I regularly read Fred Reed’s columns on his website “Fred on Everything“. I find his outlook unique, and I particularly appreciate his take on education in America (or the lack of it). I disagree as often as I agree with his writings on politics and government, but he has always argued in good faith (taking into account his style).
Not this time.
Fred’s latest column (#411 “Conservatives”) set up a straw-man of conservatism, which he thens tears down while insulting those he deems to be “conservatives”. Let’s take a look at some of his points.
First, Fred offers what he claims is his understanding of a conservative (tossing in a gratuitous insult, which I don’t think old Granddad would have done):
For years I thought it meant someone like my grandfather, a professor of mathematics at a small college in the South. He embodied courtesy, respect for learning, personal responsibility, compassion for those in the town who found themselves in distress, dignity, a love of the language, a morality opposed to promiscuity and bastardy, and a quiet Christianity having nothing in common with the cruelty and hostility of today’s unlettered evangelicals. I thought it a pretty decent package…
His grandfather sounds like a wonderful man, the embodiment of the old Southern upper-middle class. In fact, he sounds like quite a few men I know, all of whom call themselves conservatives. Fred then offers this disclaimer:
Over my years of writing this column, I have received a great deal of mail from people, entirely male so far as I can remember, calling themselves “conservatives,” yet having nothing in common with granddad. (I use quotation marks, though I will omit them in what follows as being annoying, because there are many people who regard themselves as conservatives but are decent people.)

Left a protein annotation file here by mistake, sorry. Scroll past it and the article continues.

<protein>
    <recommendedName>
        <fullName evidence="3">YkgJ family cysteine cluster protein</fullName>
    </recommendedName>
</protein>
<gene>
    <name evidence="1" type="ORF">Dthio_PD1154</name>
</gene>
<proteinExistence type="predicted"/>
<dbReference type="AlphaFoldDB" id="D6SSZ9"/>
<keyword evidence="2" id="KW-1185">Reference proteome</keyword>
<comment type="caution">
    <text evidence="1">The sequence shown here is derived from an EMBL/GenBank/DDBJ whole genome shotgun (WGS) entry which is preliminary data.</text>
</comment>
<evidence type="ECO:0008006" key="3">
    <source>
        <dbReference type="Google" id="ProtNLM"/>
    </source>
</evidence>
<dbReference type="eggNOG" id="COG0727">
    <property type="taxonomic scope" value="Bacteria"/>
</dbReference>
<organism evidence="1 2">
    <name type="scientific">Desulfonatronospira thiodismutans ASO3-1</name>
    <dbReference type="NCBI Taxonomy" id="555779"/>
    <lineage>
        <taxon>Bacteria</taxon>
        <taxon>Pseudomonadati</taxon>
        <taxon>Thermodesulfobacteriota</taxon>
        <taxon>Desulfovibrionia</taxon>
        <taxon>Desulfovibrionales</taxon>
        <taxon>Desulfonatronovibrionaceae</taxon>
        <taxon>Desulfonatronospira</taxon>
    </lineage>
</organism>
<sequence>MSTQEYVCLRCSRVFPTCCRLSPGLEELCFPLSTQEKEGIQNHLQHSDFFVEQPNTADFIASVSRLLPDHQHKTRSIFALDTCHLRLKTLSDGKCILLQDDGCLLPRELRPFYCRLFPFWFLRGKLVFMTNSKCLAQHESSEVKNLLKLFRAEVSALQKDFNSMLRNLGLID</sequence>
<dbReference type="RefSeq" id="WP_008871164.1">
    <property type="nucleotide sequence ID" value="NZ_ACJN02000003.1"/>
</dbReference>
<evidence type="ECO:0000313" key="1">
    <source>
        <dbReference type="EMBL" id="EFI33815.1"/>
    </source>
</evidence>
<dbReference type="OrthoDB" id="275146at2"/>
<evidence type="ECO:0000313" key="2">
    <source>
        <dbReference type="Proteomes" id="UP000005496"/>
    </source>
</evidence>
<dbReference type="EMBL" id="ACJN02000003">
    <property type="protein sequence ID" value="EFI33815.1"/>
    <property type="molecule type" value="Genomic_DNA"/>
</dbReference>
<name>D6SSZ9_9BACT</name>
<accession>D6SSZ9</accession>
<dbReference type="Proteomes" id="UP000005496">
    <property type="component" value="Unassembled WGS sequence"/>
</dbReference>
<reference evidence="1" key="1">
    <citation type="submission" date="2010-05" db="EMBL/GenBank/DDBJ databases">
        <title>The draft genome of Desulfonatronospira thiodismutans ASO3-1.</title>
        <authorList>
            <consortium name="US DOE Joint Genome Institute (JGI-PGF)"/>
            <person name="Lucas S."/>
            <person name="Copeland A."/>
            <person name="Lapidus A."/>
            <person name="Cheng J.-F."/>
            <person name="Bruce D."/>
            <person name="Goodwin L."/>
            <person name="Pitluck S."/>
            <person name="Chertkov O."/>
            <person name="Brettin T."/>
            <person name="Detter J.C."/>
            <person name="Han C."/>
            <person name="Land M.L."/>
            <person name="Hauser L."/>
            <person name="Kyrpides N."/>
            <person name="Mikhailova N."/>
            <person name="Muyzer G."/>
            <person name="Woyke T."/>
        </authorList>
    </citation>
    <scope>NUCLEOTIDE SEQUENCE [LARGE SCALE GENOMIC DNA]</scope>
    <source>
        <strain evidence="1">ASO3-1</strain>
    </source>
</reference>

Okay, so you’re not really writing about conservatives, but about folks who send you e-mails (presumably disagreeing with you on one point or another) and claim to be conservatives. You find them not to be decent, nor do they seem to be in accordance with your ideal of conservatism, but you’ll continue to refer to them as “conservatives” so you can muddy the waters.
Now Fed gives us some characteristics of these “conservatives”. I’ll only address a few of his points.
Hostility to other groups—blacks, Mexicans, homosexuals, and Jews for example. In earlier times they would have detested the Irish, Italians, Asians, and Slavs
Hmmm…old Fred doesn’t give any details about this “hostility”, but he does get right into calling conservatives racists. I wonder if old Granddad, steeped in the traditions of the Old South, might have had some “hostility” to “uppity Negroes” and the like. Next:
Subclinical paranoia. The (pick one) Jews, communists, Russians, Chinese, Moslems are insidious, fiendishly patient—waiting, waiting for us to falter so that they can take over and enslave us. You have doubtless heard this sort of thing: The gates of Vienna, what Lenin said about probing with a bayonet, the Protocols of the Elders of Zion.
Well, here’s the (predictable) accusation of conservatives being McCarthyite witch-hunters. This leaves out the inconvenient fact that for the most part, McCarthy was right. The Soviets DID infiltrate agents into the US government. Hiss was a Soviet spy; the Rosenbergs were traitors. Even a cursory review of the current research (e.g., the Verona files) shows that just maybe there was a reason for the so-called “paranoia”. Finally: